Review by spunkwhy

Reviewed: 10/05/02 | Updated: 10/05/02

A worthy addition to the land of Fire Pro?

Well, Final Fire Pro is here, and here I am, reviewing the game after having it for a long time. So, here we go.

Gameplay
Standard Fire Pro fare with this one. The grappling system is still as intuitive as ever. Walk into the other person to cause a grapple, then hit a corresponding button to perform a grapple move. Of course it has to be the right move for the right time in the match. You can't just run out, guns blazing with an AB grapple as your first move. The gameplay really hasn't changed very much from the rest of the Fire Pro series. The biggest addition to the gameplay has to be the difficulty. The first GBA game (FPA) seemed a bit too easy with grapple timing, AI and in general. This game seems to have more of the timing of its FPD big brother, which is a good thing.

Modes
Well, this is very hit or miss. There is still the standard exhibition mode, which consists of Regular, Gruesome (MMA/shoot), Deathmatch and Battle royale. The Standard type of matches you can choose between 1 on 1, 2 on 2, 2 on 1, or even have managers for your 1 on 1 matches.. An addition from the first GBA game, and new addition to the Fire Pro series.

Then there is Management of the Ring. This brand new mode is really what makes or breaks this game for you. Its a deep sim mode which you have total control over a promotion of your choice, or create your own promotion from the ground up. Be warned, Japanese text galore, so if you are going to play this mode, I recommend translating the names of all the wrestlers so you can see who wants what, who is calling who out, etc. This is the meat of the game, this is where you can unlock people, etc. This mode also heavily relies on audience ratings. If you want to be over in America, you need to put on some good shows in America. You want to be over in Mexico, well, you get the picture. Each promotion can be played in a specific style too. That's where the fun comes in, you can play as Toryumon for a more Lucha style, NJPW for Strong style, WCW for Showman, and so on. The only real problem with this mode is its kind of easy after a few times through..

Then there is training mode.. Well, training mode is good if you have never played the game I guess. It runs through multiple situations, and sharpens your skills (or lack there of). Simple, easy and pretty quick. You get rewarded also, but I won't tell you how..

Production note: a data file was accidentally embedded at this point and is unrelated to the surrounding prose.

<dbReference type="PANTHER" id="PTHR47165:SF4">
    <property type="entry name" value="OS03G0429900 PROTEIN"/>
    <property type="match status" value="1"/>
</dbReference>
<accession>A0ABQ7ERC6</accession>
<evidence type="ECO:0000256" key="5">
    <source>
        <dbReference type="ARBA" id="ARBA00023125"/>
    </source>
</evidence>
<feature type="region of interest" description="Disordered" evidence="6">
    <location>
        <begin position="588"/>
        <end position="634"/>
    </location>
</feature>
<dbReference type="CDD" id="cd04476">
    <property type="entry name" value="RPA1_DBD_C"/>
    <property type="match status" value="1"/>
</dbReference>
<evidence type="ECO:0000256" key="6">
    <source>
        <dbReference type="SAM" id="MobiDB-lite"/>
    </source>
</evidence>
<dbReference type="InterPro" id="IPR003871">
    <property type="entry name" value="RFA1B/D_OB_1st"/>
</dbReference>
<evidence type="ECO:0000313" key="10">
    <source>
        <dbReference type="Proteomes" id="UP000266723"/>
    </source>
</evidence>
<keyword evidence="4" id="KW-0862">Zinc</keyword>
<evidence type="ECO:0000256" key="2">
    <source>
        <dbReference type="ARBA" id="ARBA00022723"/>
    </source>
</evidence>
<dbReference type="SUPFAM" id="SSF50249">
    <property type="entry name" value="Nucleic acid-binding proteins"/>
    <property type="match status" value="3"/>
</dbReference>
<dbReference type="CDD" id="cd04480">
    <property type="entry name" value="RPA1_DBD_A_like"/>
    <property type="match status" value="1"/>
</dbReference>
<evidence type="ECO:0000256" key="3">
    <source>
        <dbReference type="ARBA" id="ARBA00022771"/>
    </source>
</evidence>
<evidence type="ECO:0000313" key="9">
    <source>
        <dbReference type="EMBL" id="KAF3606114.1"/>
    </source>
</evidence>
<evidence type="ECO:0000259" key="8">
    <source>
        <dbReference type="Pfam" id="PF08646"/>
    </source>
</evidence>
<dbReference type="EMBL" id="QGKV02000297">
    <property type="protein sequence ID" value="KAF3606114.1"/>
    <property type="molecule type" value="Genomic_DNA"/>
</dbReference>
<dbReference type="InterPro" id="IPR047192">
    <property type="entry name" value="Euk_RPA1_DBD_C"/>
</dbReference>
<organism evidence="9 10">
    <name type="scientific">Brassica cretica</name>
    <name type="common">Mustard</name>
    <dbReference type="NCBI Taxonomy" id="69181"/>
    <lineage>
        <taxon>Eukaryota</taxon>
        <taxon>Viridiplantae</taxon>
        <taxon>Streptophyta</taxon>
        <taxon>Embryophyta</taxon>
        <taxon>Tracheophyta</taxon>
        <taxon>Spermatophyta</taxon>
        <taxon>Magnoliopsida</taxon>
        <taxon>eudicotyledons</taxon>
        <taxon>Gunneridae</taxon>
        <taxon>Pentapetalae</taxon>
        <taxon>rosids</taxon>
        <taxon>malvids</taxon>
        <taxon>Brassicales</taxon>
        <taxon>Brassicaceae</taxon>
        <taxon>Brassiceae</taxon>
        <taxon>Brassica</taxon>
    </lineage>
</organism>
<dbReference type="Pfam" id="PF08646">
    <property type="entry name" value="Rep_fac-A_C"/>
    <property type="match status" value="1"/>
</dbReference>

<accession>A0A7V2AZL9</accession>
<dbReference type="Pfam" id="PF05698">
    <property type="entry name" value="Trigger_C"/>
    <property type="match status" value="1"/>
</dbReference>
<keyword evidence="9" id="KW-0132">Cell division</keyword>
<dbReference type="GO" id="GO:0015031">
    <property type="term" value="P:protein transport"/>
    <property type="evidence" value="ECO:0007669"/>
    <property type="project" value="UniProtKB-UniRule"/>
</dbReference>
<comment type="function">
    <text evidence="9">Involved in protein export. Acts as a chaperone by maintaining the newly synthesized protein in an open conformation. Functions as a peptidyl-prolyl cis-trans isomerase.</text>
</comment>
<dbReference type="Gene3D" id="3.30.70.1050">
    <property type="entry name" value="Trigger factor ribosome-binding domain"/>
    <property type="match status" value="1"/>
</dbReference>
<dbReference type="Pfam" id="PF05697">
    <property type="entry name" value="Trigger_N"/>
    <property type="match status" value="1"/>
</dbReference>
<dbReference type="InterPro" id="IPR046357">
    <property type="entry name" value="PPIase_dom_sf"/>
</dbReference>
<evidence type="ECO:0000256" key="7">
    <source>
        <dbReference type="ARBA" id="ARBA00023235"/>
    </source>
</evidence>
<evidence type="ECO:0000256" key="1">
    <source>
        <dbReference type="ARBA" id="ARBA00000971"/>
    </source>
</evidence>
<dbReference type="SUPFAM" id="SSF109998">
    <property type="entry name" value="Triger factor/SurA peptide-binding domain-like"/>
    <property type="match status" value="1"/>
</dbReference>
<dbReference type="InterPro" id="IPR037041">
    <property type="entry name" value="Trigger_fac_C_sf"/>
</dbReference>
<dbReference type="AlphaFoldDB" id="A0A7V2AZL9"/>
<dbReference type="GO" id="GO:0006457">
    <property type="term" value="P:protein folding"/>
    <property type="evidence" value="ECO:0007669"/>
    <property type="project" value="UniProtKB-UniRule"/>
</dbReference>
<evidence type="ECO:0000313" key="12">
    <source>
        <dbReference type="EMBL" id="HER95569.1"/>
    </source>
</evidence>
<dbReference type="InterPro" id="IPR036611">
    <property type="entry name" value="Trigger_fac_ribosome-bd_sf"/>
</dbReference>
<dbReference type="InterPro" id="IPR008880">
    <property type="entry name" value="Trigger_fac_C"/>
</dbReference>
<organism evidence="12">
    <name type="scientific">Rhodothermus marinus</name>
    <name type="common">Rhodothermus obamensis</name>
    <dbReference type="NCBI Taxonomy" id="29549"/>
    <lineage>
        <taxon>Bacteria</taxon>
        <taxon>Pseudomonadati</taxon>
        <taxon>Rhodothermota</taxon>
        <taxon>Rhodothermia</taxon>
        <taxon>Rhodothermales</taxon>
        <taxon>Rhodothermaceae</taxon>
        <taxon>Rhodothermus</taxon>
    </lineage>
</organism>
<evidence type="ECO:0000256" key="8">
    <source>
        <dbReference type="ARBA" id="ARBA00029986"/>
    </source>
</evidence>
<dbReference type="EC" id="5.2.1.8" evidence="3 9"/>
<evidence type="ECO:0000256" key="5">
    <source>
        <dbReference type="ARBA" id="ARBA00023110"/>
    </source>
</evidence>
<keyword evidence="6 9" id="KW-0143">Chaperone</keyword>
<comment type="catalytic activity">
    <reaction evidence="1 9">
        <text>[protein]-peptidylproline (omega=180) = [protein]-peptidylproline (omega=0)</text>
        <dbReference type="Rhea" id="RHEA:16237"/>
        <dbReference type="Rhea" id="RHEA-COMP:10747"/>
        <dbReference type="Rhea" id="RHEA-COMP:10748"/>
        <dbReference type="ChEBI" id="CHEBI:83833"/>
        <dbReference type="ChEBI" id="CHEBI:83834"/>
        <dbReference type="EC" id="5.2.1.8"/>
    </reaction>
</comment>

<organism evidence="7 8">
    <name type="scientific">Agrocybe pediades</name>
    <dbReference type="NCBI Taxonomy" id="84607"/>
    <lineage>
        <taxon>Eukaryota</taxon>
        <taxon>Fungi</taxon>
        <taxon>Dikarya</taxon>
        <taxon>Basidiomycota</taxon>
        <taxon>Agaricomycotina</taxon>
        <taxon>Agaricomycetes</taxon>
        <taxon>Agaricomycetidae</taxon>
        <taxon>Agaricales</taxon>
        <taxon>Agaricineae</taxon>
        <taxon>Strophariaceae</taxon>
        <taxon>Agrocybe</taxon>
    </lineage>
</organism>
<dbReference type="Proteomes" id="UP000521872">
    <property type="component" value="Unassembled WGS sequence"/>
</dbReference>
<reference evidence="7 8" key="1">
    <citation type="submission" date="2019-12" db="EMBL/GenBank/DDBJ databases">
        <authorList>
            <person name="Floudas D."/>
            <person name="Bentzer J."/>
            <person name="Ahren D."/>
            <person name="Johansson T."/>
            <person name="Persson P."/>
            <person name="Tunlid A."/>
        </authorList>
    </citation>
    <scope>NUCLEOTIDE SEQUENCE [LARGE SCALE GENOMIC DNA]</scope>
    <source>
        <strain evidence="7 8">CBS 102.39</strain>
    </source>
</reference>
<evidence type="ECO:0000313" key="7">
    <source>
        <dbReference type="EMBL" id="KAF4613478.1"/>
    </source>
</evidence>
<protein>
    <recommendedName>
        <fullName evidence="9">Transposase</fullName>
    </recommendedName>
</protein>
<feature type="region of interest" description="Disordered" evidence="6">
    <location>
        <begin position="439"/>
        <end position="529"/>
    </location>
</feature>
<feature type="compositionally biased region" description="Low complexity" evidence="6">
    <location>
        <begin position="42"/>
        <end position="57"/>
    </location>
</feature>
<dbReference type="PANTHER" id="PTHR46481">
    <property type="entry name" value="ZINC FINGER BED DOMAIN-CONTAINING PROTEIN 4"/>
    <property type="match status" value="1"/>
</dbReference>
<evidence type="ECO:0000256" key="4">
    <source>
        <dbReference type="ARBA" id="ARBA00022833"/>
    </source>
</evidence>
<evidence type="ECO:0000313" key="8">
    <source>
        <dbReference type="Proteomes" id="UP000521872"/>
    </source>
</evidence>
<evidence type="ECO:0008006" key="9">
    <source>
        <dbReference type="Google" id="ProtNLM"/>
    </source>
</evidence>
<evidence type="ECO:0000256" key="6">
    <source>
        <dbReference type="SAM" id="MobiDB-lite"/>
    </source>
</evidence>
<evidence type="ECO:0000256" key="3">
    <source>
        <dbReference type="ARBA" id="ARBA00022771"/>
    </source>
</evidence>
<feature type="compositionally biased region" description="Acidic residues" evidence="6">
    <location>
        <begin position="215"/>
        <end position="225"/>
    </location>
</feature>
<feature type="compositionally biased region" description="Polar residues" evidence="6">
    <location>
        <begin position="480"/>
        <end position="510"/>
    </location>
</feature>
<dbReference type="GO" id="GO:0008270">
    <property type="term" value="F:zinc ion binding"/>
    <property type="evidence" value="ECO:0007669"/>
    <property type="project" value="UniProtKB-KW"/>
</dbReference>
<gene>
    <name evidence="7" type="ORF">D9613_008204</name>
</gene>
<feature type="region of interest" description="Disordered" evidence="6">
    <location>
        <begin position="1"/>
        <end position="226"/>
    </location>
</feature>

This then leaves me to the last mode: Edit mode. Edit mode is where Fire Pro has always shined. People have always heralded the Fire Pro edit system, with just cause. You can basically make anyone you can imagine, tweak their style down to the fine details, assign special moves, stats, and my favorite: CPU logic. You can really get lost in this edit mode, whether you are updating some characters that Spike gave the short end of the stick, or adding in someone new, its always fun.

But, as you can see.. This game does lack modes. To do a tourney, you need to do it from within MoR, which is kind of annoying, seeing as though you just want to do a 1 night tournament. But I digress..

Sound and Graphics
Yes, I lumped these too together. Why? Because both of these are on par with the first game. Not spectacular, not bad. The graphics can be rather bland at times, and the lack of many background songs is also pretty hurting. A few new themes here and there (Mutoh's BATT theme is in I think..), but nothing to write home about. Simple, almost MIDI songs. Oh well, its not like this is DC/PSX etc, what can you expect? No graphical or sound upgrades really, which hurts the overall score, but doesn't subtract from the awesome gameplay.

Overall
Good game. A worthy addition indeed. The lack of modes can be a bit frustrating, but then again, MoR is good enough to tide you over for a long time. And exhibition matches are always fun. You will still spend a lot of time making edits, tweaking CPU logic etc, so no worries. Some new characters, whom were badly needed were added (Yay Tanahashi), so all is right with the world.

Rating:   4.0 - Great

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